Bective Abbey — from Mainistir Bheigth? (Abbey of Beigtheach)
This Cistercian abbey was founded in 1147 as a "daughter house" of Mellifont Abbey.
The community here was Anglo-Norman. In 1386 men of Irish birth were effectively barred from entering the monastery. The cloister (a covered walkway for contemplation and prayer) and the domestic buildings where the monks lived and worked, were rebuilt on a smaller scale in the 15th century. Two sections of this cloister walkway survive; there is a carving of an unidentified ecclesiastic at one corner.
A large defensive tower was built above the south range of the abbey in the 15th century, a reflection of troubled times in the English Pale.
After Bective was "dissolved" in 1536, as part of the campaign by Henry VIII to control the wealth and power of the church, the complex was converted into a great mansion with the insertion of new fireplaces, chimneys and large stone windows.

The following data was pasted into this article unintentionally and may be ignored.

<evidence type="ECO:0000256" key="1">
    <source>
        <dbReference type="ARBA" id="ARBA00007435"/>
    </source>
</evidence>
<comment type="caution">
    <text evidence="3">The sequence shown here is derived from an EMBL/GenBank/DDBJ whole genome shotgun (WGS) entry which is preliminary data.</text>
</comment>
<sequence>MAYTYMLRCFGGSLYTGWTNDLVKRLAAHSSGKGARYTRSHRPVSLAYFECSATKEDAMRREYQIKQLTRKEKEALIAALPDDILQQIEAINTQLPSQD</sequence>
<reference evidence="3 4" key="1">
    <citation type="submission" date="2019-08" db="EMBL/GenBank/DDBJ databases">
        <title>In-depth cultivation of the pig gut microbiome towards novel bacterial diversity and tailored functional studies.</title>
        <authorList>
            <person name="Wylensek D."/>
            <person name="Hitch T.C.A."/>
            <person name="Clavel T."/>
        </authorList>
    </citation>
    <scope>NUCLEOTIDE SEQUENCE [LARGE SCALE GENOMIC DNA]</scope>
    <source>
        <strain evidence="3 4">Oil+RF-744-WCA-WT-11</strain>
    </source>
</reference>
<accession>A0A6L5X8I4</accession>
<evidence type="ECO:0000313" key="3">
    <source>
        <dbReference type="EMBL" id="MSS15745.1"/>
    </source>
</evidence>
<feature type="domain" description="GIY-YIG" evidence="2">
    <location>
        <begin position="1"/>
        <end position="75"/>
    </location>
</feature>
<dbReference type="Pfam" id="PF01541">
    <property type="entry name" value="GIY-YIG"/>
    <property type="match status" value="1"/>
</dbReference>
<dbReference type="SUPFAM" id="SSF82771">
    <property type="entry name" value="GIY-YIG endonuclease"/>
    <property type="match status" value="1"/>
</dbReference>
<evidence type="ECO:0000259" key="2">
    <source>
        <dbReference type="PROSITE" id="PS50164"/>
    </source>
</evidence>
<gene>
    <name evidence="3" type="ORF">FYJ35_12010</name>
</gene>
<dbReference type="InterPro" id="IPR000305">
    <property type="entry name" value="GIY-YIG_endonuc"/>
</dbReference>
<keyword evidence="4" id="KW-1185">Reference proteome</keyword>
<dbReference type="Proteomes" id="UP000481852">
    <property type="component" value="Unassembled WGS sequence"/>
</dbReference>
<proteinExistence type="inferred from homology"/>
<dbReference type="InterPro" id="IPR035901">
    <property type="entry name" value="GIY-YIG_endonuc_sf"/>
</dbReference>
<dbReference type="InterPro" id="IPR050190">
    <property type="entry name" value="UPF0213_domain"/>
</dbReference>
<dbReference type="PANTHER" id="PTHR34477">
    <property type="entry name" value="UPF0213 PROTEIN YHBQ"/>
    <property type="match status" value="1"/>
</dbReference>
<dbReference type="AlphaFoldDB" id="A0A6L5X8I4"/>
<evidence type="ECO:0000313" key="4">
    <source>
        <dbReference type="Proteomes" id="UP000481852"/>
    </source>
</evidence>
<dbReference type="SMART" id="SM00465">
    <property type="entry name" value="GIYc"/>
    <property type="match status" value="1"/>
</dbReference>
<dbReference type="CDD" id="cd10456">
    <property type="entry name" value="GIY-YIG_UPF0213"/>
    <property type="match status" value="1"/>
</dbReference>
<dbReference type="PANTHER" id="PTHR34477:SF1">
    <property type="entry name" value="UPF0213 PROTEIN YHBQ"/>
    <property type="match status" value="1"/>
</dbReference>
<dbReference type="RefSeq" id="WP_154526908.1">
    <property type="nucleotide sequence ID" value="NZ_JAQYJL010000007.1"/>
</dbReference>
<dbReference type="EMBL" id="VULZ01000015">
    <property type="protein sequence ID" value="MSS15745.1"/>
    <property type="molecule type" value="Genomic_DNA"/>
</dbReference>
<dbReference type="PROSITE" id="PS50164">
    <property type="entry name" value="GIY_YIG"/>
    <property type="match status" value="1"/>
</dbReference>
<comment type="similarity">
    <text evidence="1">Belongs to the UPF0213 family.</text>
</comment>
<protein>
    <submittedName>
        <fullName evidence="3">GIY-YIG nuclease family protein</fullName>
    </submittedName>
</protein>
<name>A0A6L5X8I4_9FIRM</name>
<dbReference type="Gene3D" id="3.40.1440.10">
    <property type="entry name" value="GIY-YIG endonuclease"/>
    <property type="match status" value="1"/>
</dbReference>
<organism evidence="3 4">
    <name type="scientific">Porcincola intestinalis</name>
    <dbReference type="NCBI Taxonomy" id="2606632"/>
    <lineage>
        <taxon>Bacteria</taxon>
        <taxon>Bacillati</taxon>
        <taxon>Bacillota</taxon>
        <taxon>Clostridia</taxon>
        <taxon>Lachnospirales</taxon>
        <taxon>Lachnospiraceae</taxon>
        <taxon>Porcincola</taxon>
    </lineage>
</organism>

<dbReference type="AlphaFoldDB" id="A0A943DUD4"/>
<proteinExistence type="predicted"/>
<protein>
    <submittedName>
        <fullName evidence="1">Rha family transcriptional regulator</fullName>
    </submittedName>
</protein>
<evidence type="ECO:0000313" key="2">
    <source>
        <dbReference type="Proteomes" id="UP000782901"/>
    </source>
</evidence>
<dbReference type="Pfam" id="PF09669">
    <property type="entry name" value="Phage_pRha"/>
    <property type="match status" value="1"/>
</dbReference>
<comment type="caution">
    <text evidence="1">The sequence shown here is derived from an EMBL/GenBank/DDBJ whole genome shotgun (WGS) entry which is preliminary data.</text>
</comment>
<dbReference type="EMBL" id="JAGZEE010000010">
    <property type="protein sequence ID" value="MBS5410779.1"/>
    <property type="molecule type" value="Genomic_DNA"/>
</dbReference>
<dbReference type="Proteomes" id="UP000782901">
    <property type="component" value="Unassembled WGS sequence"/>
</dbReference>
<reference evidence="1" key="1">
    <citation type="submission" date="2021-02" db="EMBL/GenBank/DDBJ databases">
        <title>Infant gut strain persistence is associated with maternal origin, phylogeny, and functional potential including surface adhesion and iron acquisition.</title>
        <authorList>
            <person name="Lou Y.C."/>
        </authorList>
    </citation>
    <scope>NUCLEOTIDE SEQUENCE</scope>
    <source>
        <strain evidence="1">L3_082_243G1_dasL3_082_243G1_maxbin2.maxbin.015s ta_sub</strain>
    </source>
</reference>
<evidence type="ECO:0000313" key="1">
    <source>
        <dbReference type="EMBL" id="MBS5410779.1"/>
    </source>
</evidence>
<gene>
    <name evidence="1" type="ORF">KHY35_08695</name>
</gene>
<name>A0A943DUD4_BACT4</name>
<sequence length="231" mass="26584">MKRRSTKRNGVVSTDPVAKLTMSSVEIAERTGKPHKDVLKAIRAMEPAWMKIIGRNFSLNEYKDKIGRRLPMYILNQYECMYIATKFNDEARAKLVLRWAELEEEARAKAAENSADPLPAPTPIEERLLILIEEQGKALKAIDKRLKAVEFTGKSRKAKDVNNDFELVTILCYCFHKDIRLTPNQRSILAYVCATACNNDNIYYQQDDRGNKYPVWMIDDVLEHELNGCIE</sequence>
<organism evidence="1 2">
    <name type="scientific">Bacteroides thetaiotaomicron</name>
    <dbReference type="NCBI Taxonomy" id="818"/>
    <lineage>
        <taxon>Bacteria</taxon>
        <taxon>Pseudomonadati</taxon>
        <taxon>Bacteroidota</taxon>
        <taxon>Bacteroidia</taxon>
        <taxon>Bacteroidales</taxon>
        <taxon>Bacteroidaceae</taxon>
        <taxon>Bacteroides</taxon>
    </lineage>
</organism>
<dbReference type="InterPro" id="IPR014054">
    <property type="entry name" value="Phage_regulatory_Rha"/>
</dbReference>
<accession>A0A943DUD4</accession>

Nothing remains of the original 12th century monastery. The church was rebuilt in the 13th century, but all that survives of it is one wall of the aisled nave.
In 1147 a buna?odh an mhainistir Chirst?irseach seo mar "in?onteach" ag an Mainistir Mh?r.
Comhthion?il Angla-Normannach a bh? inti agus, i nd?ir?re, bh? cosc ar fhir a rugadh in ?irinn dul isteach sa mhainistir i 1386. Sa 15? haois, at?gadh go hioml?n ar sc?la n?os l? an clabhstra (si?l?n cl?daithe le haghaidh gu? agus machnaimh) agus na tithe inar ch?naigh agus inar shaothraigh na manaigh. T? dh? chuid den si?l?n ann i gc?na?; t? f?or shnoite de chl?ireach anaithnid i gc?inne amh?in. T?gadh t?r m?r cosanta os cionn chliath?n theas na mainistreach sa 15? haois, l?iri? ar chorra?l na haimsire i bP?il Shasana.
Tar ?is a dcaoilte i 1536, mar chuid d'fheachtas Anra? VIII d'fhonn forl?mhas a fh?il ar mhaoin agus ar chumhacht na heaglais, rinneadh mainteach m?r den mhainistir tr? thinte?in nua, simil?ir agus fuinneoga m?ra cloiche a chur inti.
N?l aon chuid de Mhainistir an 12? haois f?gtha anois. At?gadh an eaglais sa 13? haois, ach n?l f?gtha di inniu ach balla amh?in den chorp taobhrannach.